“If, when I came up, I wanted to learn how to windmill, how to pop, how to sixstep, I had to watch somebody. I had to learn. I had to ask questions. How can I get my arm to jerk? How can I wave it down? They would break it down for you.”
Since hip-hop has solidified into a concrete movement, this grassroots learning style has faded. Booda says that some people doing graffiti now “don’t care” about the pioneers. “Right now I’m not happy with a lot of the artists that are coming up,” he stated.
He addressed the more “ignorant” users of a spray can: “You’re going to wonder one day, ‘Ok, well, how did Booda do his lines? How did he get his lines so clean?’ When you had the chance to learn, you wanted to battle me. You wanted to go over my pieces instead of asking me, and I would have been glad to teach you [my techniques]. I try to talk to them, but they don’t want to hear it.”
The hierarchical structure that kept order is breaking down in ways.
“If you have a pioneer, someone that’s been doing it since the 80s, that went up [with a mural or tag], you can’t go over that person if you’re not ready. Nobody’s really paying attention to the rules right now . . . I blame a lot of the pioneers as well, because some of them are not being stern in how this thing is supposed to go. Sometimes [graffiti] is a free thing, but at the same time you have to follow the foundation in order to learn, so it can grow, so that one day you can get to a certain point, and you’ll be able to pass it down.”
He attributes the loss of the foundational, person-to-person learning style to technology.
“We respected it more back then because we didn’t have Internet. We didn’t know what somebody was doing in Germany. If we heard somebody was nice on another block, another neighborhood, across town, we would go and battle them, just based on word of mouth. Now, you can go onto the Internet and type in anything, and to me, that’s not cool.”
The instantaneous of hip-hop “news” from around the world is a far cry from the contained knowledge Booda and his friends would pick up from one Baltimore neighborhood or another.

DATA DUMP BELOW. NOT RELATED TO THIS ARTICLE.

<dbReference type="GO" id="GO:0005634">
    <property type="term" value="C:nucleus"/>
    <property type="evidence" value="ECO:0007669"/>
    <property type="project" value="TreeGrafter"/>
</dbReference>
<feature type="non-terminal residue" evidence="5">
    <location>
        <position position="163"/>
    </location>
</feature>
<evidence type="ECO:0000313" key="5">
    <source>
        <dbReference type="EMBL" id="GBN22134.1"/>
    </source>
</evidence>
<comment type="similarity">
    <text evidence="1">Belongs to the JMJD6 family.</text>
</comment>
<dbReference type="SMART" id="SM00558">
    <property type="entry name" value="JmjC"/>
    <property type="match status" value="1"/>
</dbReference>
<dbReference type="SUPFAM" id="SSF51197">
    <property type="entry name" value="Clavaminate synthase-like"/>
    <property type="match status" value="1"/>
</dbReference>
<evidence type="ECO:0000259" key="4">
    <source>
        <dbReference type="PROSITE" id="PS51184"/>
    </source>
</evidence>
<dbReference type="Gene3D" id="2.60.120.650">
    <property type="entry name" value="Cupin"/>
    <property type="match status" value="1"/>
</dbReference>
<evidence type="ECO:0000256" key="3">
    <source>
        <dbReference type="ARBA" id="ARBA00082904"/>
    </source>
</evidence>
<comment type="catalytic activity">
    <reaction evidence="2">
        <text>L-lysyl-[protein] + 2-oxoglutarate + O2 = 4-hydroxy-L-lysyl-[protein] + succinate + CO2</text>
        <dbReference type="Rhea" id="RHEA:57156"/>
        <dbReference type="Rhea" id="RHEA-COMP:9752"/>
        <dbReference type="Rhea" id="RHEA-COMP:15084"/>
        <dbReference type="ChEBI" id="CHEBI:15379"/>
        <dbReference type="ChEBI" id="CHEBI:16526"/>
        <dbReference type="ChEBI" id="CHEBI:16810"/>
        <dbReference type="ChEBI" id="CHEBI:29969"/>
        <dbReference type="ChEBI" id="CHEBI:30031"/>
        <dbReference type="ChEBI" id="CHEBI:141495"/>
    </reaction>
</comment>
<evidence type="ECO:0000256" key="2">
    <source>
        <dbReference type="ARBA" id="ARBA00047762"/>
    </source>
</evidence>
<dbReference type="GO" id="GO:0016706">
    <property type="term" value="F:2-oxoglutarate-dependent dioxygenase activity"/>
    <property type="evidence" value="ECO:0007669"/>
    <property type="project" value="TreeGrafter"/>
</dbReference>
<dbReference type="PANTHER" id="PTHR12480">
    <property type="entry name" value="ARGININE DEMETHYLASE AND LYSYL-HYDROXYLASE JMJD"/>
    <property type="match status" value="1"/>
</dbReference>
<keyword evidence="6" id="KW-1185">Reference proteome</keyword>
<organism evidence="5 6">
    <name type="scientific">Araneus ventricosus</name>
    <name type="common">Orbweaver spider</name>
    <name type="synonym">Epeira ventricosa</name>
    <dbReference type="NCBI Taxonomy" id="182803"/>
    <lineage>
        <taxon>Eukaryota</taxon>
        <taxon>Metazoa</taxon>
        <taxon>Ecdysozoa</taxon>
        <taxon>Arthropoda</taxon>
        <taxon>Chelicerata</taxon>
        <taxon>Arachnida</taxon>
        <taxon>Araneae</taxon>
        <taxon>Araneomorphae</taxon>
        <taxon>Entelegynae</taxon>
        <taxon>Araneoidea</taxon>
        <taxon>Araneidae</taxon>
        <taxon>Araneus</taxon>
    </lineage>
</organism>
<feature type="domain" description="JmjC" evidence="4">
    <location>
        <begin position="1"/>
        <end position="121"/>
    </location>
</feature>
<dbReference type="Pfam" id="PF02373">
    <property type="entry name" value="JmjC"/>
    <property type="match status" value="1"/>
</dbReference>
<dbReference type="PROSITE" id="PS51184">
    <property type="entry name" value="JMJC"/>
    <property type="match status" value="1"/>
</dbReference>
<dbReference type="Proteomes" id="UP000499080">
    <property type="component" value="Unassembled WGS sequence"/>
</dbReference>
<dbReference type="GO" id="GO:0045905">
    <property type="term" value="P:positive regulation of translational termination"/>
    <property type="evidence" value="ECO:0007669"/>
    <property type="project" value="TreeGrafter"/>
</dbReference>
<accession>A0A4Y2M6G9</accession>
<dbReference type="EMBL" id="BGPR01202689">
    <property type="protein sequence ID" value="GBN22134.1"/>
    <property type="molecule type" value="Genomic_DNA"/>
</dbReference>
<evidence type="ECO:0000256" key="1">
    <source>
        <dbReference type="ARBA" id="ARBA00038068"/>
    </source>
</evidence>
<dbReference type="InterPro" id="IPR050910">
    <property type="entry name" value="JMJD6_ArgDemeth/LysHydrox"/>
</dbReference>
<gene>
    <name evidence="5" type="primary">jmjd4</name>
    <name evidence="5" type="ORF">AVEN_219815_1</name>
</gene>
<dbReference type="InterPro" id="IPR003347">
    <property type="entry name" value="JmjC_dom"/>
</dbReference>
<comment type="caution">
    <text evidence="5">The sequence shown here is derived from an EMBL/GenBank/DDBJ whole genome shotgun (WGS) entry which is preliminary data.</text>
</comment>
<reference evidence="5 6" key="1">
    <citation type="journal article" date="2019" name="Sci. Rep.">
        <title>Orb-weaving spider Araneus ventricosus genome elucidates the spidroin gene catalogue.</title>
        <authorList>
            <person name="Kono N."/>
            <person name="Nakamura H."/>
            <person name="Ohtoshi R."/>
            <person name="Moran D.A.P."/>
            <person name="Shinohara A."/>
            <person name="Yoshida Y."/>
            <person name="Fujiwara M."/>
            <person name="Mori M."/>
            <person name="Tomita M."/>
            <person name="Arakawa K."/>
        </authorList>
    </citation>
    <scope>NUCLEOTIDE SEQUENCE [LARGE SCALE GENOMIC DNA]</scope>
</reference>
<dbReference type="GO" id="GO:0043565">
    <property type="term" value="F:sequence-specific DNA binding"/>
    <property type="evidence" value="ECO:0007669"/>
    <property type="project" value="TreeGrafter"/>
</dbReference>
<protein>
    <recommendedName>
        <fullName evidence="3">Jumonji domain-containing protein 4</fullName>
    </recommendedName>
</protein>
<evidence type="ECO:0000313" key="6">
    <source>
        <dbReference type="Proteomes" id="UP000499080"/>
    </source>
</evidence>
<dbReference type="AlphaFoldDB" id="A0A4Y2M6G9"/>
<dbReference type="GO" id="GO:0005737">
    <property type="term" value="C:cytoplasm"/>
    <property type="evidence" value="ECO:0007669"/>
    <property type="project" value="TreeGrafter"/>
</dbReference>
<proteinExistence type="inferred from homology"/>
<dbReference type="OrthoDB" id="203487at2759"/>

He admits the accessibility has a payoff, that some contemporary dancers are doing “phenomenal” moves, and he recognizes 21st century graffiti artists’ drive. “It’s cool to have that fire, and say, ‘Oh I want to go out and just bomb’, but you have to learn first, you have to humble yourself . . . [Hip-hop] is built on competitiveness . . . But you’re going to have to learn from somebody,” he emphasized.
Booda also notes hip-hop culture’s changes over the airwaves.
“The stuff you hear on the radio, to me, is garbage, because it has no substance to it . . . Back in the day, if they were rhyming like that, they wouldn’t get any kind of time on the mic or anything. To me, the people on the radio right now are wack MCs.”
Though hip-hop can slip into “wackness,” Booda still “loves it all.” He praises it for retaining its ability to “help the youth come up and feel positive about themselves.”
“[Considering] everything in hip-hop right now, real hip-hop overweighs the bad.” He continued, “I feel as if I will never stop loving hip-hop. It will always be a part of me . . . Change is good; things just don’t stay the same.”
Eighteen years after graffitiing his first wall, Booda’s last frontier was skin. High demand for Booda Monk tattoos readied the artist to pick up the needle in ’01. He did his first piece on his best friend while listening to another friend explain how to tattoo over the phone — eager to learn from others, once again.
He opened up his first tattoo parlor five years ago, and now owns the eclectic store and parlor Booda Monk’s Hip-Hop Tattoos. “I don’t get too much into what other businesses are doing,” he said. “I try to stay somewhat up to date with it, but I just do what I do, that’s all,” he concluded with a smile.
“I’m different,” Booda laughed, “in every way possible. I learn from different people, but what I always try to do is put my twist on it . . . My dance style, my graffiti style, everything that I do, is different, and I try to make it [all] my best. I see everything that I do on the same level, because I love everything that I do. Or if not, I’ll just trash it,” he said smiling.
Booda has made his two-dimensional art profitable while still MCing, DJing and dancing, but he has limits on commercializing those passions.
“Right now you get paid thousands of dollars for being ignorant, and it’s sad,” he said, referring those who exploit hip-hop as a medium for disrespect. “There’s certain things I just wouldn’t do, certain jobs I just wouldn’t take, because what I have inside me outweighs money . . . I would never sell myself short like that because I stand for something much higher.”
You can find one of Booda’s murals at the graffiti alley behind Loads of Fun at 120 W. North Ave. The wall’s current designs were created during a reunion and celebration of the graffiti pioneers featured in the ’83 documentary “Wild Style.” Booda Monk’s mural is a free style piece that says “Anery,” a type of boa and allusion to his side business of breeding snakes.